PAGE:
The living conditions of these employees were painful, both in the factories where they worked and in the suburbs in which they lived. In the factories, they faced humidity, little ventilation, no job security, and days that exceeded twelve hours a day, seven days a week.
In overcrowded and dirty suburbs, they were victims of easily spread epidemics. The number of people affected by these conditions led them to organize for the defense of their interests, and workers' protest movements also appeared during that time.
In principle, the Industrial Revolution produced a radical change in all areas of English society and, later, the rest of the European societies as well, creating a new model of life. The industrial and mining development, the increase in productivity, the growth of the cities and the improvement of the national and international commerce contributed to a tremendous demographic growth due to the increase of the birth rate and life expectancy.
The industrial revolution in Spain was much later than in the rest of Europe. Spain was still immersed in a rural world in which changes were minimal. Bad communication, both internal and with Europe, accentuated the delay.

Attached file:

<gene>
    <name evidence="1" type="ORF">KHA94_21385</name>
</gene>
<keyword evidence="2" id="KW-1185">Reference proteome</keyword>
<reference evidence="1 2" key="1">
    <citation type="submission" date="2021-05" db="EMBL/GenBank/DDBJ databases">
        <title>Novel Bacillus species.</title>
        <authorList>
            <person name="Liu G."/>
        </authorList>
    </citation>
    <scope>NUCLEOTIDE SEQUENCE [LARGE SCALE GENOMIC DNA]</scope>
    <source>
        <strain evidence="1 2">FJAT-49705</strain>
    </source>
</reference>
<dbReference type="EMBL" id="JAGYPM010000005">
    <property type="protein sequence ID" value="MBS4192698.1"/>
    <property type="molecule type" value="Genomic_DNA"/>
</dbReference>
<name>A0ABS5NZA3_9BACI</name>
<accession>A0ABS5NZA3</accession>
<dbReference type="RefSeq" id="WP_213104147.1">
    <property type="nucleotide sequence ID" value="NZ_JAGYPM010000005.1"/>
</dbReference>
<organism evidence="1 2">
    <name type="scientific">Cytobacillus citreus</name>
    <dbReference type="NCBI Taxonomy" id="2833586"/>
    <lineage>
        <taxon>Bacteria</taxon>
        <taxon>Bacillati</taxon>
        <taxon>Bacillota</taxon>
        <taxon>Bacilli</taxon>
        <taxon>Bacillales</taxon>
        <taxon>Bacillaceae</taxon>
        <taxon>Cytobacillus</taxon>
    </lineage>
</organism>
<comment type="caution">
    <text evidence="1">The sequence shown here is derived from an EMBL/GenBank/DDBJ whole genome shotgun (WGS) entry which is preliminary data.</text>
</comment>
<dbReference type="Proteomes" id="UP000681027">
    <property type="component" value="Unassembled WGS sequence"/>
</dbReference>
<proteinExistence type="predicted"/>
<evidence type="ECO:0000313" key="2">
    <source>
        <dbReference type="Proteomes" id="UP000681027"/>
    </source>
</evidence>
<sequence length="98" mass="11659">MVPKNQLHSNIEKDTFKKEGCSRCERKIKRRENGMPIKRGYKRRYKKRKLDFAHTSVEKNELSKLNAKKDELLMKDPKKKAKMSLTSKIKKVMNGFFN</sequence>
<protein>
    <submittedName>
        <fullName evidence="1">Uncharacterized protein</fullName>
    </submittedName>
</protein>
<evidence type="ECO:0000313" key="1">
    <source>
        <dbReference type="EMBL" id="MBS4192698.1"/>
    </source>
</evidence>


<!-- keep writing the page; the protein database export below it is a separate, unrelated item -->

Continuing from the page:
The workshops remained artisanal, and the production was specialized by zones depending on the available resources. In this context, it would not be wrong to say that Spain was one of the countries that struggled during the first industrial revolution.
Other European countries like Austria, Italy, Hungary, and the Ottoman Empire were also slow with industrialization.
Russia was another country that struggled plenty during that time. They were home to an utter and absolute monarchy with a rather inflexible government, and hence, people in the country had next to no rights.
It was after 1860 that the emancipation reform brought about a major transformation and industrialized Russian society. By 1890, Russia’s coal, iron and steel production capacity grew exponentially, and the country started building large-scale steel and textile factories.
In the United States, the industrial revolution began at the end of the civil war during the late nineteenth century. The United States had reached Great Britain in industrial potential and had a very dynamic internal market in a vast territory.
The construction of the rail network allowed the colonization of the West and industrialization was based on the early application of technological innovations and a strong business concentration. In Japan, industrialization began with textile activity.
The main characteristics were the sponsorship of the State in the construction of railroads and banks, the existence of a cheap and disciplined labor force, easy adaptation to Western technology and large, highly competitive, export-oriented industrial groups.
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Despite the fact that some countries led the industrial revolution in Europe while others struggled, what cannot be disputed is that this event in the history of the world left a significant mark on how industries operate today.